When having an epidural steroid injection, the outcome and experience is not the same for everyone. First of all, the nerves of the spine control and affect different areas of the body, and the location of the injection can change the outcome of the procedure. I was told that I would have very little pain during and after the epidural steroid injection, but my experience was not typical, and it was not pain-free. What to expect during an epidural steroid injection varies from person to person, but the following information tells of my personal experience.
This information on my experience with an epidural steroid injection is not meant to sensationalize my problem or scare anyone going through the same. Although the pain and the other problems I experienced during my epidural steroid injection will probably not happen to you, they happened to me, and I am sharing my experiences in an effort to express what can happen when having an epidural steroid injection and why it is important to go through every recommended treatment.
Preparation for the Epidural Steroid Injection
The night before the scheduled epidural steroid injection I was instructed not to eat or drink after midnight. The epidural steroid injection was scheduled for 7:30 a.m. I was also instructed not to wear makeup, jewelry, lotions, or powder. My heart would be monitored, and the attachments would not stick to powder or lotion-covered skin. Also, a driver had to accompany me or the epidural steroid injection would be canceled.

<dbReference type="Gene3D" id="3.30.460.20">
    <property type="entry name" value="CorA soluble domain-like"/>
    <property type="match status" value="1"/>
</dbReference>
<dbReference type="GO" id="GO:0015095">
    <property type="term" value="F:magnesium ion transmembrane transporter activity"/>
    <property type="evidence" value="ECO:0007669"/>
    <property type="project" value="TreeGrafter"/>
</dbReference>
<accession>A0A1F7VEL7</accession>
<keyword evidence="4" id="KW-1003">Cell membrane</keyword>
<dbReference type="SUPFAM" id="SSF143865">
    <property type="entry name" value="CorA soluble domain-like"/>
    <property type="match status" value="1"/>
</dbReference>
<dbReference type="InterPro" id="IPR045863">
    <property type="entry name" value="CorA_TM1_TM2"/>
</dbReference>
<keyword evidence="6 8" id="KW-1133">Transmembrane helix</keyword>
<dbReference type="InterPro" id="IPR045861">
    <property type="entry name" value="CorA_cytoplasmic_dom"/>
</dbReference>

When arriving at the hospital for an epidural steroid injection that would hopefully relieve the numbness and pain in my left thigh caused by herniated discs, I first had to take a pregnancy test. The test was not by choice. A matter of fact I was certain this was not possible, but it was required since the procedure could cause serious problems in an unborn child.
After the required pregnancy test I had to remove all of my clothes and put on a gown and a pair of footies provided by the hospital. The nurse took my vitals including blood pressure, pulse, and temperature. She also placed a clamped intravenous tube in the top of my hand. I do not know what the first shot administered contained, but I began feeling tired and more relaxed after about twenty minutes. My vitals were checked a few more times before I was wheeled into the operating room where I would receive the epidural steroid injection.
My Experience with an Epidural Steroid Injection in L-3
Upon entering the room on a stretcher, I noticed an x-ray machine that held an oversized illuminated view of a spine. This could have been my spine or the spine of the person that was in the room before me. This was not explained. In any case, this special x-ray machine would assist the doctor in locating the exact place to administer the epidural steroid injection.
I was transferred from the stretcher to a comfortable operating table that was equipped with pillows and pillow forms in just the right places to position my back for the epidural steroid injection. Although I was comfortable I was somewhat nervous, and while I laid on my stomach with my head tilted to one side, a nurse stood in front of my head with her hands gently over mine. This made me feel a little more at ease before the epidural steroid injection. Another nurse cleaned my skin around the site where the injection would be placed, probably with betadine or another type of antiseptic skin cleanser. It seemed as if she applied the antiseptic to my entire lower back.